2 Answers | Add Yours
Owen’s argument in this poem is against war, and specifically against the positive and even glorious images of war that are advanced in some quarters – for instance by the respected Latin poet Horace. The title of the poem is a translation of Horace’s aphorism that ‘ it is sweet and right to die for your country’. At the end of the poem Owen explicitly denounces this as ‘the old Lie’ (27) – capitalizing the word ‘Lie’ in order to emphasise the enormity of this deception which has been practised over the centuries.
Owen’s method of argument is to let the horrors of war speak for themselves in a series of grim images that precede his fervent conclusion. In particular, he focuses on the picture of a man who has been gassed. He presents the whole dreadful scene in the most vivid manner:
If in some smothering dreams you too could pace
Behind the wagon that we flung him in,
And watch the white eyes writhing in his face,
His hanging face, like a devil's sick of sin;
If you could hear, at every jolt, the blood
Come gargling from the froth-corrupted lungs,.. (17-22)
Owen asks us, or rather forces us to imagine the appalling suffering inflicted by war. He pulls no punches in his physical descriptions of ‘the blood gargling/ from the froth-corrupted lungs’ and so on.The likening of the gas victim’s face to ‘devil’s sick of sin’ is also effective, underlining the real evil of the whole business of war.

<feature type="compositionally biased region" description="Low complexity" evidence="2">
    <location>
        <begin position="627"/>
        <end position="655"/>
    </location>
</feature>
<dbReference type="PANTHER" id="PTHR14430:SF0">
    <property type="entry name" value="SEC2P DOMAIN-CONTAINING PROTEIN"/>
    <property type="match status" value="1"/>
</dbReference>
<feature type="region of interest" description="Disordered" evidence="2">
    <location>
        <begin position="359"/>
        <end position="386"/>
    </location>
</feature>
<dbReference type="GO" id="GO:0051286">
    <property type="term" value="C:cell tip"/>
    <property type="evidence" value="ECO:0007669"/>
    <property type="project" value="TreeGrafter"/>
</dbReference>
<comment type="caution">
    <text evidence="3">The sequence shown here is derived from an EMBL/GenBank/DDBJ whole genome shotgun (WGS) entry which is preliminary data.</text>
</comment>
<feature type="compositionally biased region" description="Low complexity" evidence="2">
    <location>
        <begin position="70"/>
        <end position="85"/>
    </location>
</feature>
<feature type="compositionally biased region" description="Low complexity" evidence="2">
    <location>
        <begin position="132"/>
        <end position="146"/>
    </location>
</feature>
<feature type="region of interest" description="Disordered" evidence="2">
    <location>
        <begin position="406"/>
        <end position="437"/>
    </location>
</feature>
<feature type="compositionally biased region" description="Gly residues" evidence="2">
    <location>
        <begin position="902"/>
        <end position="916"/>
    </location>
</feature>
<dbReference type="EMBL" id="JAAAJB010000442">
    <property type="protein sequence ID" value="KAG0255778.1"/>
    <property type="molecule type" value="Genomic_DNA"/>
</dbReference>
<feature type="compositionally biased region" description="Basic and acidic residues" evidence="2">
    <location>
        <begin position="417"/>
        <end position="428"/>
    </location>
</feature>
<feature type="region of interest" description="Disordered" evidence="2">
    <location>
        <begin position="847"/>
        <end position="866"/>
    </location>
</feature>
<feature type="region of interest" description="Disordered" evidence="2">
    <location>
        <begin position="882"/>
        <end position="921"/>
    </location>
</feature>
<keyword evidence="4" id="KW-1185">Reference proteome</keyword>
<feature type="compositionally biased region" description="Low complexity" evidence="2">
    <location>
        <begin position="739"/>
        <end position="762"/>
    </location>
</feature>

The poem, then, like Owen’s poetry in general, functions as a savage indictment of war, and particularly the unprecedented horrors of the first world war in which he served. It was a conflict that was initially greeted with enthusiasm throughout Europe before realization set in about the real nature of trench warfare, the use of tanks, machine guns and poison gas. Owen’s poems were written with the express purpose of shocking readers out of their complacency and any lingering notions they might have had about the heroism and glory of war, as extolled by governments and generals and poets like Horace.
I thought was the experience in the war he trying to share with the readers but, we will never know how bad and terrible was his life.
We’ve answered 330,687 questions. We can answer yours, too.Ask a question